Vance Air Force Base
Vance Air Force Base, Oklahoma is located in Garfield County, on the south side of the City of Enid. Enid is approximately 95 miles northwest of Oklahoma City, 115 miles west of Tulsa, and 123 miles south of Wichita, Kansas. This is a military town and the community appreciates our presence.
The mission of the 71st Flying Training Wing is to develop professional Airmen, deliver worldclass U.S. & Allied pilots and deploy combat-ready warriors. Vance is responsible for training Air Force and allied student pilots for worldwide deployment and Aerospace Expeditionary Force support. The wing reports to Air Education and Training Command.
Specialized Undergraduate Pilot Training (SUPT) is divided into three phases that cover 52 weeks. Phase I (preflight) is 24 days long and is split into two units: five hours of ground training, including emergency procedures, aircraft operating limitations, checklist usage and local radio procedures; and 220.9 hours of academic training including aerospace physiology/human factors, T-6 systems, flying fundamentals and introduction to aerodynamics. As part of the primary training syllabus developed at Vance, water survival training was added to Phase I in April 1998.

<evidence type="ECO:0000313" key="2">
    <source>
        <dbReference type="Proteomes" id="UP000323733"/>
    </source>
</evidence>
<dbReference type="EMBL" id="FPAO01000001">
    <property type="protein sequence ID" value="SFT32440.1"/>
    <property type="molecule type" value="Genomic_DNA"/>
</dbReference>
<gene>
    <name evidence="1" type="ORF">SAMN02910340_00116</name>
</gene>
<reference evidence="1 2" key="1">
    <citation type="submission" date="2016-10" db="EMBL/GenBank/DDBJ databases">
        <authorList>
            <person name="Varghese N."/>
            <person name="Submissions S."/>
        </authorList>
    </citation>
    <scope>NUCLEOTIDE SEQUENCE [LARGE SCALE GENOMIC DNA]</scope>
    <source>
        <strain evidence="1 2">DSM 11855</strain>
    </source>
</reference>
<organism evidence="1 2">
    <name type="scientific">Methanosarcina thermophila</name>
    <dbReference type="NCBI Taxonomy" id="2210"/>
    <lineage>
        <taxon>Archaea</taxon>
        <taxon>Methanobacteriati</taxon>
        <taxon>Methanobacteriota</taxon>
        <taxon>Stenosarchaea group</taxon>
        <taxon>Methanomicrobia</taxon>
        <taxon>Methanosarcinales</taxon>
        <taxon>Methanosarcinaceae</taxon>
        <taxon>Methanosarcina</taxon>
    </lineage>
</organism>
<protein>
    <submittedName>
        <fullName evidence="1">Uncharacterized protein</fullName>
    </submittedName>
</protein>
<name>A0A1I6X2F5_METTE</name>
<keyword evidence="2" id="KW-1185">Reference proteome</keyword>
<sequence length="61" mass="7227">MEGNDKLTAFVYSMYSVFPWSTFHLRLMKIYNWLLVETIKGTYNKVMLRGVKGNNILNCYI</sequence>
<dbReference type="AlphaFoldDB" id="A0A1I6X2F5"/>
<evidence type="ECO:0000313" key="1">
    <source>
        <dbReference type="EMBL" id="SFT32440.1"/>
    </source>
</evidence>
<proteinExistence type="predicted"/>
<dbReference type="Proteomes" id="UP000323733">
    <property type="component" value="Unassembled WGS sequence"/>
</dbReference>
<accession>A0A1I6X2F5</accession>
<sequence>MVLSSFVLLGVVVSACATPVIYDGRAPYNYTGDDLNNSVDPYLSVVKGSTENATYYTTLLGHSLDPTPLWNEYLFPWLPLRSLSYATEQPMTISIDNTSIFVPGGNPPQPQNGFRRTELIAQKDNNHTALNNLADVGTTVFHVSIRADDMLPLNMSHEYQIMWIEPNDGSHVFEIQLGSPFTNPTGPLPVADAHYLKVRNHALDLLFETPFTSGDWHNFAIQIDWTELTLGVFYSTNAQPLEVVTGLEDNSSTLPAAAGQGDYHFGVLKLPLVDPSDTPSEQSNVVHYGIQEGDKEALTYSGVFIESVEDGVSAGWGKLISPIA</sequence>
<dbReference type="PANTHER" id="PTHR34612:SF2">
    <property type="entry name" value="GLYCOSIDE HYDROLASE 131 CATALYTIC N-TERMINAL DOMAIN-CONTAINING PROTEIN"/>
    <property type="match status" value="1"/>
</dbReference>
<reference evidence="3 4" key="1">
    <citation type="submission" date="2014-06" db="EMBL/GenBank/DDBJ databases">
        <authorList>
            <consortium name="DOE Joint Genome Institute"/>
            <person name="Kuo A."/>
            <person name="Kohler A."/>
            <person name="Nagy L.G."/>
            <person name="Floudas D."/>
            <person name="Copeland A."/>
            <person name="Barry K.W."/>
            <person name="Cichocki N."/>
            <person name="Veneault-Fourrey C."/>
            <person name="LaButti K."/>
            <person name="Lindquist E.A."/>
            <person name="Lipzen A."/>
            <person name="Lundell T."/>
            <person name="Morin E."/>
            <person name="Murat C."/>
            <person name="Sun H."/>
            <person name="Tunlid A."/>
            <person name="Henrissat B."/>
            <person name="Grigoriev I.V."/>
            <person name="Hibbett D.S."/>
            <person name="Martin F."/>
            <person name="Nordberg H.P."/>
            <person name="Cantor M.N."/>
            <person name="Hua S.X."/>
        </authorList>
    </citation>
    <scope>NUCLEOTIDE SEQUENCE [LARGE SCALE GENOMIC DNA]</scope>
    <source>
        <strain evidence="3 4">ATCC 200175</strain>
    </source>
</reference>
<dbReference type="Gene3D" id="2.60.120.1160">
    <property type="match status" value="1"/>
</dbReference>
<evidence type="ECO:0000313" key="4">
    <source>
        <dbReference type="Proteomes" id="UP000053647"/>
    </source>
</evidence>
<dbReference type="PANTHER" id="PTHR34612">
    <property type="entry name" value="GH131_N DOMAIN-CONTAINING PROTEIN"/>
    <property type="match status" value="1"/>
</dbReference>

Phase II (T-6) primary training is 90 flying training days (28 calendar weeks) long and split into five units: Contact, instrument, navigation, formation and low-level. These units include 50.6 hours of academic and ground training, including instruments, weather, navigation and mission planning; 48.3 hours of flight simulator training; and 86.8 hours of aircraft flying training.
Phase III fighter-bomber track (T-38C) advanced training is 120 days long and is split into five units: 60 hours of ground training, 80 hours of academic training, including T-38C systems, aerodynamics, flight planning, and an instrument qualifying examination; three hours of cockpit familiarization; 29 hours of simulator training; and 119 hours of aircraft flying training.
Phase III tanker-airlift track (T-1A) advanced training is 120 days long and is split into five units: 10 hours of ground training; 140 hours of academic training, including T-1A systems, aerodynamics, instruments and an instrument qualifying examination; three hours of cockpit familiarization; 42 hours of simulator training; and 87 hours of aircraft flying training.